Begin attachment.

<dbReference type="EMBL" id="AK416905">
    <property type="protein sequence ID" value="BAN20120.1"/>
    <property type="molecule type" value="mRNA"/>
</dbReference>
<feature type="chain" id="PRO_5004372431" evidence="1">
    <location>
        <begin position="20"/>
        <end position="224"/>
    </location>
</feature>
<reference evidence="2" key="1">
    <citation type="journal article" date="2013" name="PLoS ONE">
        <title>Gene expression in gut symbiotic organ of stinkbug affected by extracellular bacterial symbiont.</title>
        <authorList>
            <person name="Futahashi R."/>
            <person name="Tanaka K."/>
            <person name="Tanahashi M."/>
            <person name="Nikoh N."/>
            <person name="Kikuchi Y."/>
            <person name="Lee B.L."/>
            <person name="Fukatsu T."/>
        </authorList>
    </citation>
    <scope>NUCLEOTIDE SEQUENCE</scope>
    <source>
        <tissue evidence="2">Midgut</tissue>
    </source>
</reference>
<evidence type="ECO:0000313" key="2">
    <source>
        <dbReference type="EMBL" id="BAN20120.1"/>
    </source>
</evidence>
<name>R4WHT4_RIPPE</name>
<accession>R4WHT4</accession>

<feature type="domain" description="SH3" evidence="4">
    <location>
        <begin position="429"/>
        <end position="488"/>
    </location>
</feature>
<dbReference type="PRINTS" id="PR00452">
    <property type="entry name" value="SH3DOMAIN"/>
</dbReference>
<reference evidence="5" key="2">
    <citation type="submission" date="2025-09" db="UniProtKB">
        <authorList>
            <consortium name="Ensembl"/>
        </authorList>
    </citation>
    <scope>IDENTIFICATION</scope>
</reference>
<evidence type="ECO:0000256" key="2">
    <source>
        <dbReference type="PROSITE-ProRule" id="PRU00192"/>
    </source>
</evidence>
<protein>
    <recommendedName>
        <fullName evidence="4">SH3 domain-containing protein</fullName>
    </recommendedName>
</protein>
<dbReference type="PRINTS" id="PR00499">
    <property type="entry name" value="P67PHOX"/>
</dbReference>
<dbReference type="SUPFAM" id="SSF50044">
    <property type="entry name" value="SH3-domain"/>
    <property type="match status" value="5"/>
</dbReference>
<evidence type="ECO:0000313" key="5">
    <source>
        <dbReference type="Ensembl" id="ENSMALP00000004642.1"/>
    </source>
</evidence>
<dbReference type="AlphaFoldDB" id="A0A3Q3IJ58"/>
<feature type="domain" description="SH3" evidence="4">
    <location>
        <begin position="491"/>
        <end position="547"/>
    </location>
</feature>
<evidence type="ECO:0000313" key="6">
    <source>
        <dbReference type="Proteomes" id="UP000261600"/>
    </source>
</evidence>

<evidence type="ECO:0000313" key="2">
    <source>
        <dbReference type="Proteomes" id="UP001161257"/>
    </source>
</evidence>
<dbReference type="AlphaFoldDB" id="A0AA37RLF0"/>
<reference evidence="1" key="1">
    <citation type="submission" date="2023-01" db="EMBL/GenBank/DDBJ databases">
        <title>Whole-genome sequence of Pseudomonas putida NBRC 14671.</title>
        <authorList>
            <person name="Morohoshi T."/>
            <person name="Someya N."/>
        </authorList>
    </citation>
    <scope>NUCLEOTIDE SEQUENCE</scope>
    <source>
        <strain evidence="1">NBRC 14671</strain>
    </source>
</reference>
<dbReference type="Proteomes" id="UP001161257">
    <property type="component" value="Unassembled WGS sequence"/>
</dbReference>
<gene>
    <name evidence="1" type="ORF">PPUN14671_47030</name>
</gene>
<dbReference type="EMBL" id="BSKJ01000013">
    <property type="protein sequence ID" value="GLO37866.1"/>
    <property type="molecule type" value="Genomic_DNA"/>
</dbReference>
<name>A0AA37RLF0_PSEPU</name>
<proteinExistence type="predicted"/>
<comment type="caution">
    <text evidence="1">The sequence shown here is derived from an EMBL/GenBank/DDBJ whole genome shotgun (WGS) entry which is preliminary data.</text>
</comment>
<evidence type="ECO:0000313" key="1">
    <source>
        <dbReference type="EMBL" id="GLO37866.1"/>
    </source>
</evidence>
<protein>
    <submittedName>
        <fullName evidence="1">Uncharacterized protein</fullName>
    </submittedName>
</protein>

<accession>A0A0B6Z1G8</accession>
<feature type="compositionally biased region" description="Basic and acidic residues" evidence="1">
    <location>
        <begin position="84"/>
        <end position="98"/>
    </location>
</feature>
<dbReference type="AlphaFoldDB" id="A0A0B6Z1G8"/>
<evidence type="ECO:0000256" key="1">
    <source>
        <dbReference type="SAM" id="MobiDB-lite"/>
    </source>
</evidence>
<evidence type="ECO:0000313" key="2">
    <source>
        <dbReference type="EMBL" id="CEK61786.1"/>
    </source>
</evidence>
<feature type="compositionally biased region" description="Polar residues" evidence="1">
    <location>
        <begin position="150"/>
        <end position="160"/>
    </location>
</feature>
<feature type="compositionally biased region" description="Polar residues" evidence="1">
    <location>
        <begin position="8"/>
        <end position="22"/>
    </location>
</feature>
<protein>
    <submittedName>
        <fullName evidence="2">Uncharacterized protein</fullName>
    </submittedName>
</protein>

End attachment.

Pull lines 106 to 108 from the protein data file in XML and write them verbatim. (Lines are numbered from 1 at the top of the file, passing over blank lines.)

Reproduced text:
<dbReference type="Proteomes" id="UP001161257">
    <property type="component" value="Unassembled WGS sequence"/>
</dbReference>